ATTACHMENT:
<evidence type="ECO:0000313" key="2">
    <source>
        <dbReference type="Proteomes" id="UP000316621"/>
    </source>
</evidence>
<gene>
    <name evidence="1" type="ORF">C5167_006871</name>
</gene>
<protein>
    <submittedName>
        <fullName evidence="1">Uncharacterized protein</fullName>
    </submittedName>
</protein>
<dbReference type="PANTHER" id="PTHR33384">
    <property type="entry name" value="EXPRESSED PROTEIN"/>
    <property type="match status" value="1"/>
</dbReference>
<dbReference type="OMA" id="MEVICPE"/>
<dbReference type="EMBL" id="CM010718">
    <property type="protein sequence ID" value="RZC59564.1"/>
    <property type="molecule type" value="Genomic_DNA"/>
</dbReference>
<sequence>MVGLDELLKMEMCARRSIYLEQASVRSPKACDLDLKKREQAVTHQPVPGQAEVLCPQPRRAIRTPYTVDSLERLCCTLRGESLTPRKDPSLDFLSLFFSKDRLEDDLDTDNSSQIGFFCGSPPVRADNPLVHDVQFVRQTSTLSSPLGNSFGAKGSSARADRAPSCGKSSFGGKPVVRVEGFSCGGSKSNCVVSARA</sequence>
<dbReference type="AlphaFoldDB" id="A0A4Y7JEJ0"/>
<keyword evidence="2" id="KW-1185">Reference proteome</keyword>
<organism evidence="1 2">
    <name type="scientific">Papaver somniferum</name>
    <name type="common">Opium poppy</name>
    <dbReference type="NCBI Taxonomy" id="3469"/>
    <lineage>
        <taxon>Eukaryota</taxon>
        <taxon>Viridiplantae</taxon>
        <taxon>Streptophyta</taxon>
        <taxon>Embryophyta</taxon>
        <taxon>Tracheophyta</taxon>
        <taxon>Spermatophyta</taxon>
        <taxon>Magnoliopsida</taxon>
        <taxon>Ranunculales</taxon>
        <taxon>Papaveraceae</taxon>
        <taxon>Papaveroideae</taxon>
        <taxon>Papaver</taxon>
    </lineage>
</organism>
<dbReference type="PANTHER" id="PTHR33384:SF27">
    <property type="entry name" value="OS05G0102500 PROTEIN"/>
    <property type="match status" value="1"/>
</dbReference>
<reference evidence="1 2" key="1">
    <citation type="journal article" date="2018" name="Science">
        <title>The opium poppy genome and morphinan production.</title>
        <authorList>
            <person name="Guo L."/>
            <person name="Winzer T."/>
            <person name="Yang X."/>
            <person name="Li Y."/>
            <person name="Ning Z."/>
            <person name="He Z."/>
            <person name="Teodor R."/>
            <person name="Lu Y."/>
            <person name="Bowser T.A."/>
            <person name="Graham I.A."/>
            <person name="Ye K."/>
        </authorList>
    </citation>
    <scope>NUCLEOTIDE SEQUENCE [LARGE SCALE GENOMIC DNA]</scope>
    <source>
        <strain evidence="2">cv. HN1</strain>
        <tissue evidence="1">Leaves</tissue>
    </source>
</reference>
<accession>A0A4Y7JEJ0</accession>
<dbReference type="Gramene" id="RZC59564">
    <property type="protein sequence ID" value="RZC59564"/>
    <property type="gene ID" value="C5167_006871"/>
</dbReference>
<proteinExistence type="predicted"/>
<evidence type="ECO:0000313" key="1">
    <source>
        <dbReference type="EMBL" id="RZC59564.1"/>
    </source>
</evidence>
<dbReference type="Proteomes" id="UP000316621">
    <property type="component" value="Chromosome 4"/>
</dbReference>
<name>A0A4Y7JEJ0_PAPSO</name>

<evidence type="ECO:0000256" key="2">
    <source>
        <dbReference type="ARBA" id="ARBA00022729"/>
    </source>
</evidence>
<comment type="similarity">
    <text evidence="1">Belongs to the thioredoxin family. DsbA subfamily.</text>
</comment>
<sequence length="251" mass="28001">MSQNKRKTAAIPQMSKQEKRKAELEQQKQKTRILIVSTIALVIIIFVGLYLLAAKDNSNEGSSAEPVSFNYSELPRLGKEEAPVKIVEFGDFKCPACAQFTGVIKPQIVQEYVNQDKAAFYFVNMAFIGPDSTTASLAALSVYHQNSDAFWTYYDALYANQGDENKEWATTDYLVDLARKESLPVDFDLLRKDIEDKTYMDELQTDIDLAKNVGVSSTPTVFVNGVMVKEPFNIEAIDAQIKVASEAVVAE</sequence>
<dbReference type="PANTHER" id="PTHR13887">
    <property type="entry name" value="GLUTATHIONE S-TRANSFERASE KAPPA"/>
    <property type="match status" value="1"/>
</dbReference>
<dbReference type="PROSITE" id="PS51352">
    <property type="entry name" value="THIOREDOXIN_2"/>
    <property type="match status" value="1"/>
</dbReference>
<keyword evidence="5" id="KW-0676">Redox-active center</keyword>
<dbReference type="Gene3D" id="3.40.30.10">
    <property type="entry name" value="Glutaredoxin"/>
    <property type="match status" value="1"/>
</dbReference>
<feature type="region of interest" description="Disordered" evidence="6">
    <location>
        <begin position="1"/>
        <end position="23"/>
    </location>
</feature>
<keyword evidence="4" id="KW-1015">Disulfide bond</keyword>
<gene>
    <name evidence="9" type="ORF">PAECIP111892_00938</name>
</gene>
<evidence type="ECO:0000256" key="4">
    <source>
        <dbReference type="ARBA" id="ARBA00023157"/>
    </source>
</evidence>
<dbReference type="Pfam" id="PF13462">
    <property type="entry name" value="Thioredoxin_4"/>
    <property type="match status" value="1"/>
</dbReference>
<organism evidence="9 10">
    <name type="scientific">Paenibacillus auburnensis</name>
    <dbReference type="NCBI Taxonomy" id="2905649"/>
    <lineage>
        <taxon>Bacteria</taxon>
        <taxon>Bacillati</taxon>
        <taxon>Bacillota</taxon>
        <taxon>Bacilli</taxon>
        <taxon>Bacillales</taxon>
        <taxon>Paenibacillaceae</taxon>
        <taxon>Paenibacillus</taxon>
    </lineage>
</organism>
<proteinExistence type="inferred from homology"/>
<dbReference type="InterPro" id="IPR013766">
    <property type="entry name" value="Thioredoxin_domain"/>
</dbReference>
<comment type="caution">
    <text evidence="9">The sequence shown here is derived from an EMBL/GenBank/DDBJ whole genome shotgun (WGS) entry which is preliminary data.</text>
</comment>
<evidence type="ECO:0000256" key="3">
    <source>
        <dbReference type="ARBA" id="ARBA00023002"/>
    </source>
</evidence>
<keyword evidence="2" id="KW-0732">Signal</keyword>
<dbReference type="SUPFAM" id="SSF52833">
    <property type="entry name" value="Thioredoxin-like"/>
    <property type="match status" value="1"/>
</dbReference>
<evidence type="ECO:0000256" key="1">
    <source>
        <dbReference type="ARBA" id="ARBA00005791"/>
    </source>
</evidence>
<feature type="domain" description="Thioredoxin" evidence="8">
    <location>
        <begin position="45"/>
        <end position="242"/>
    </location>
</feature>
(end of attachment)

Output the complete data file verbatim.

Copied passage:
<evidence type="ECO:0000313" key="2">
    <source>
        <dbReference type="Proteomes" id="UP000316621"/>
    </source>
</evidence>
<gene>
    <name evidence="1" type="ORF">C5167_006871</name>
</gene>
<protein>
    <submittedName>
        <fullName evidence="1">Uncharacterized protein</fullName>
    </submittedName>
</protein>
<dbReference type="PANTHER" id="PTHR33384">
    <property type="entry name" value="EXPRESSED PROTEIN"/>
    <property type="match status" value="1"/>
</dbReference>
<dbReference type="OMA" id="MEVICPE"/>
<dbReference type="EMBL" id="CM010718">
    <property type="protein sequence ID" value="RZC59564.1"/>
    <property type="molecule type" value="Genomic_DNA"/>
</dbReference>
<sequence>MVGLDELLKMEMCARRSIYLEQASVRSPKACDLDLKKREQAVTHQPVPGQAEVLCPQPRRAIRTPYTVDSLERLCCTLRGESLTPRKDPSLDFLSLFFSKDRLEDDLDTDNSSQIGFFCGSPPVRADNPLVHDVQFVRQTSTLSSPLGNSFGAKGSSARADRAPSCGKSSFGGKPVVRVEGFSCGGSKSNCVVSARA</sequence>
<dbReference type="AlphaFoldDB" id="A0A4Y7JEJ0"/>
<keyword evidence="2" id="KW-1185">Reference proteome</keyword>
<organism evidence="1 2">
    <name type="scientific">Papaver somniferum</name>
    <name type="common">Opium poppy</name>
    <dbReference type="NCBI Taxonomy" id="3469"/>
    <lineage>
        <taxon>Eukaryota</taxon>
        <taxon>Viridiplantae</taxon>
        <taxon>Streptophyta</taxon>
        <taxon>Embryophyta</taxon>
        <taxon>Tracheophyta</taxon>
        <taxon>Spermatophyta</taxon>
        <taxon>Magnoliopsida</taxon>
        <taxon>Ranunculales</taxon>
        <taxon>Papaveraceae</taxon>
        <taxon>Papaveroideae</taxon>
        <taxon>Papaver</taxon>
    </lineage>
</organism>
<dbReference type="PANTHER" id="PTHR33384:SF27">
    <property type="entry name" value="OS05G0102500 PROTEIN"/>
    <property type="match status" value="1"/>
</dbReference>
<reference evidence="1 2" key="1">
    <citation type="journal article" date="2018" name="Science">
        <title>The opium poppy genome and morphinan production.</title>
        <authorList>
            <person name="Guo L."/>
            <person name="Winzer T."/>
            <person name="Yang X."/>
            <person name="Li Y."/>
            <person name="Ning Z."/>
            <person name="He Z."/>
            <person name="Teodor R."/>
            <person name="Lu Y."/>
            <person name="Bowser T.A."/>
            <person name="Graham I.A."/>
            <person name="Ye K."/>
        </authorList>
    </citation>
    <scope>NUCLEOTIDE SEQUENCE [LARGE SCALE GENOMIC DNA]</scope>
    <source>
        <strain evidence="2">cv. HN1</strain>
        <tissue evidence="1">Leaves</tissue>
    </source>
</reference>
<accession>A0A4Y7JEJ0</accession>
<dbReference type="Gramene" id="RZC59564">
    <property type="protein sequence ID" value="RZC59564"/>
    <property type="gene ID" value="C5167_006871"/>
</dbReference>
<proteinExistence type="predicted"/>
<evidence type="ECO:0000313" key="1">
    <source>
        <dbReference type="EMBL" id="RZC59564.1"/>
    </source>
</evidence>
<dbReference type="Proteomes" id="UP000316621">
    <property type="component" value="Chromosome 4"/>
</dbReference>
<name>A0A4Y7JEJ0_PAPSO</name>

<evidence type="ECO:0000256" key="2">
    <source>
        <dbReference type="ARBA" id="ARBA00022729"/>
    </source>
</evidence>
<comment type="similarity">
    <text evidence="1">Belongs to the thioredoxin family. DsbA subfamily.</text>
</comment>
<sequence length="251" mass="28001">MSQNKRKTAAIPQMSKQEKRKAELEQQKQKTRILIVSTIALVIIIFVGLYLLAAKDNSNEGSSAEPVSFNYSELPRLGKEEAPVKIVEFGDFKCPACAQFTGVIKPQIVQEYVNQDKAAFYFVNMAFIGPDSTTASLAALSVYHQNSDAFWTYYDALYANQGDENKEWATTDYLVDLARKESLPVDFDLLRKDIEDKTYMDELQTDIDLAKNVGVSSTPTVFVNGVMVKEPFNIEAIDAQIKVASEAVVAE</sequence>
<dbReference type="PANTHER" id="PTHR13887">
    <property type="entry name" value="GLUTATHIONE S-TRANSFERASE KAPPA"/>
    <property type="match status" value="1"/>
</dbReference>
<dbReference type="PROSITE" id="PS51352">
    <property type="entry name" value="THIOREDOXIN_2"/>
    <property type="match status" value="1"/>
</dbReference>
<keyword evidence="5" id="KW-0676">Redox-active center</keyword>
<dbReference type="Gene3D" id="3.40.30.10">
    <property type="entry name" value="Glutaredoxin"/>
    <property type="match status" value="1"/>
</dbReference>
<feature type="region of interest" description="Disordered" evidence="6">
    <location>
        <begin position="1"/>
        <end position="23"/>
    </location>
</feature>
<keyword evidence="4" id="KW-1015">Disulfide bond</keyword>
<gene>
    <name evidence="9" type="ORF">PAECIP111892_00938</name>
</gene>
<evidence type="ECO:0000256" key="4">
    <source>
        <dbReference type="ARBA" id="ARBA00023157"/>
    </source>
</evidence>
<dbReference type="Pfam" id="PF13462">
    <property type="entry name" value="Thioredoxin_4"/>
    <property type="match status" value="1"/>
</dbReference>
<organism evidence="9 10">
    <name type="scientific">Paenibacillus auburnensis</name>
    <dbReference type="NCBI Taxonomy" id="2905649"/>
    <lineage>
        <taxon>Bacteria</taxon>
        <taxon>Bacillati</taxon>
        <taxon>Bacillota</taxon>
        <taxon>Bacilli</taxon>
        <taxon>Bacillales</taxon>
        <taxon>Paenibacillaceae</taxon>
        <taxon>Paenibacillus</taxon>
    </lineage>
</organism>
<proteinExistence type="inferred from homology"/>
<dbReference type="InterPro" id="IPR013766">
    <property type="entry name" value="Thioredoxin_domain"/>
</dbReference>
<comment type="caution">
    <text evidence="9">The sequence shown here is derived from an EMBL/GenBank/DDBJ whole genome shotgun (WGS) entry which is preliminary data.</text>
</comment>
<evidence type="ECO:0000256" key="3">
    <source>
        <dbReference type="ARBA" id="ARBA00023002"/>
    </source>
</evidence>
<keyword evidence="2" id="KW-0732">Signal</keyword>
<dbReference type="SUPFAM" id="SSF52833">
    <property type="entry name" value="Thioredoxin-like"/>
    <property type="match status" value="1"/>
</dbReference>
<evidence type="ECO:0000256" key="1">
    <source>
        <dbReference type="ARBA" id="ARBA00005791"/>
    </source>
</evidence>
<feature type="domain" description="Thioredoxin" evidence="8">
    <location>
        <begin position="45"/>
        <end position="242"/>
    </location>
</feature>